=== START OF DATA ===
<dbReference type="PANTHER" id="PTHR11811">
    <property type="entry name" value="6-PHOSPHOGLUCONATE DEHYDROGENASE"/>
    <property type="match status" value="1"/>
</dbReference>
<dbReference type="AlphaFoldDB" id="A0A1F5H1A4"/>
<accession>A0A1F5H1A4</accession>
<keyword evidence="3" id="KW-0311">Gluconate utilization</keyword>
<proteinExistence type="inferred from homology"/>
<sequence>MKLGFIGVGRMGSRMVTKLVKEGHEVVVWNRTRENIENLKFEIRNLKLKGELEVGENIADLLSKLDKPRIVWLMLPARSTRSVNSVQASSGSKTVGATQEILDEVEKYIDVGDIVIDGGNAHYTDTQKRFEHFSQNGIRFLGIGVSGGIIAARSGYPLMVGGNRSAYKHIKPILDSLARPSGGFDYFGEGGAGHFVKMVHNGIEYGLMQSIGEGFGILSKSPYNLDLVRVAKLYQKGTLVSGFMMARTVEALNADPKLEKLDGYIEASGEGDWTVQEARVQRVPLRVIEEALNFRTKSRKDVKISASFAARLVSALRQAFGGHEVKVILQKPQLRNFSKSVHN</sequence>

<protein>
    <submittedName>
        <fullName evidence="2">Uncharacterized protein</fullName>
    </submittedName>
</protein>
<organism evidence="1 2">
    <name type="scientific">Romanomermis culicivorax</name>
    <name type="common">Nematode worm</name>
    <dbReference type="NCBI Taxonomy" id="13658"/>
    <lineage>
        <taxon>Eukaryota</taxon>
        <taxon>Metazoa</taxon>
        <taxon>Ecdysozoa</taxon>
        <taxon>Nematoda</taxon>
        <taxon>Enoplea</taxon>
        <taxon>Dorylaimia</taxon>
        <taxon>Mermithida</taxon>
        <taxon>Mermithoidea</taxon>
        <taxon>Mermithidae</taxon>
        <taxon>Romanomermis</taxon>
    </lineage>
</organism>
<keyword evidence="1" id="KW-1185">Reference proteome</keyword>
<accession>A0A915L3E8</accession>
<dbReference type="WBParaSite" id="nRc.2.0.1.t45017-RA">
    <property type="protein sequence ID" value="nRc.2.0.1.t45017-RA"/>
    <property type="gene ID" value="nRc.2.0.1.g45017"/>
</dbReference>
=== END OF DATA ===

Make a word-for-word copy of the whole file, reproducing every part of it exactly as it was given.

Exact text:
<dbReference type="PANTHER" id="PTHR11811">
    <property type="entry name" value="6-PHOSPHOGLUCONATE DEHYDROGENASE"/>
    <property type="match status" value="1"/>
</dbReference>
<dbReference type="AlphaFoldDB" id="A0A1F5H1A4"/>
<accession>A0A1F5H1A4</accession>
<keyword evidence="3" id="KW-0311">Gluconate utilization</keyword>
<proteinExistence type="inferred from homology"/>
<sequence>MKLGFIGVGRMGSRMVTKLVKEGHEVVVWNRTRENIENLKFEIRNLKLKGELEVGENIADLLSKLDKPRIVWLMLPARSTRSVNSVQASSGSKTVGATQEILDEVEKYIDVGDIVIDGGNAHYTDTQKRFEHFSQNGIRFLGIGVSGGIIAARSGYPLMVGGNRSAYKHIKPILDSLARPSGGFDYFGEGGAGHFVKMVHNGIEYGLMQSIGEGFGILSKSPYNLDLVRVAKLYQKGTLVSGFMMARTVEALNADPKLEKLDGYIEASGEGDWTVQEARVQRVPLRVIEEALNFRTKSRKDVKISASFAARLVSALRQAFGGHEVKVILQKPQLRNFSKSVHN</sequence>

<protein>
    <submittedName>
        <fullName evidence="2">Uncharacterized protein</fullName>
    </submittedName>
</protein>
<organism evidence="1 2">
    <name type="scientific">Romanomermis culicivorax</name>
    <name type="common">Nematode worm</name>
    <dbReference type="NCBI Taxonomy" id="13658"/>
    <lineage>
        <taxon>Eukaryota</taxon>
        <taxon>Metazoa</taxon>
        <taxon>Ecdysozoa</taxon>
        <taxon>Nematoda</taxon>
        <taxon>Enoplea</taxon>
        <taxon>Dorylaimia</taxon>
        <taxon>Mermithida</taxon>
        <taxon>Mermithoidea</taxon>
        <taxon>Mermithidae</taxon>
        <taxon>Romanomermis</taxon>
    </lineage>
</organism>
<keyword evidence="1" id="KW-1185">Reference proteome</keyword>
<accession>A0A915L3E8</accession>
<dbReference type="WBParaSite" id="nRc.2.0.1.t45017-RA">
    <property type="protein sequence ID" value="nRc.2.0.1.t45017-RA"/>
    <property type="gene ID" value="nRc.2.0.1.g45017"/>
</dbReference>